Official design for "The Commons" debuts

Minneapolis finally has it's first glimpse at what will officially become it's tree filled, activity bursting, and sun bathing park. Oh yes, and it's right Downtown we might add. We're referring to "The Commons", a new $22 million dollar park that will be constructed right in front of the Minnesota Vikings brand new $1 billion (plus) stadium.

Hargreaves Associates presented their plans to the city of Minneapolis and its residents last night at a public meeting. The 4.2 acre site is an outdoor gathering space that Minneapolis can truly be proud of. 

The latest plans show quite a bit going on in the two full blocks of park space. The space closest to the stadium itself includes a multitude of things. The largest area is called "The Great" lawn and features just that, a large grassy open area. There is a 40x40 stage along with a shade structure located next to the Great Lawn along Park Avenue. The Great Lawn area can hold up to 6,000 people for events and gatherings.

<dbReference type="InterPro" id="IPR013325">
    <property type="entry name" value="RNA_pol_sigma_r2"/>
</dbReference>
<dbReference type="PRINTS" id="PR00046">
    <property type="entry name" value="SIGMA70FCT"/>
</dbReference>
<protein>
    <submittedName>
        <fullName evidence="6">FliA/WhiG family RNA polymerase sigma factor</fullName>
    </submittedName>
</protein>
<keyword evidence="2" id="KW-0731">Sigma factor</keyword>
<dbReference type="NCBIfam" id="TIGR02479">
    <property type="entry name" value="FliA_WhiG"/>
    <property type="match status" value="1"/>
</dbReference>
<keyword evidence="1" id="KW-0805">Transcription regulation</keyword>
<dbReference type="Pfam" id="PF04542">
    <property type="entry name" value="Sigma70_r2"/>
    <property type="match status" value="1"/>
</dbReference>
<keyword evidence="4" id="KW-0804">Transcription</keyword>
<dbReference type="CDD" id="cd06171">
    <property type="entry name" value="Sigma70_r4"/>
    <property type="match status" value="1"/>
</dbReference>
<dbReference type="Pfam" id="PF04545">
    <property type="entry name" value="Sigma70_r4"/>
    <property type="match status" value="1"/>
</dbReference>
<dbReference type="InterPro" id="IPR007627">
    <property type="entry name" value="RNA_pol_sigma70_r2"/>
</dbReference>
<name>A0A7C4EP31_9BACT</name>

Two major promenades will run along side the park in its entirety. One will be on 4th Street, the other on 5th. Along the 4th Street promenade there is space for kiosks and outdoor tables (think Bryant Park in NYC). Portland Avenue will remain open but will be reduced down to two single traffic lanes and a bike lane. 

The second block running towards the core of downtown Minneapolis will feature a smaller grassy area called the "Good Lawn". There is also a large water feature that stretches across a good portion of the site and a bit of the of the other block. Renderings show the water feature producing mist from the cracks in the surface. It'll be a popular site for cooling down when the summer heat is at its worst.

A pavilion along with a play landscape are also part of the plans for this block. This part of The Commons also features a park like site with trails that meander through groves of trees. This second block will abut right up to a new six story 200 unit residential building that will begin construction soon. 

The Commons will function a bit like Bryant Park in New York City. During the summer there will be space for many activities like bocce ball, chess, and of course the summer time favorite of Frisbee throwing. In the winter space will be available for an ice rink and of course plenty of space for snowman building.

Now that the design is in place the race to raise the $22 million needed in order to actually build the park begins. No public money will be given towards the development of the park meaning all will come from private donations. 

Construction of the park could begin next year.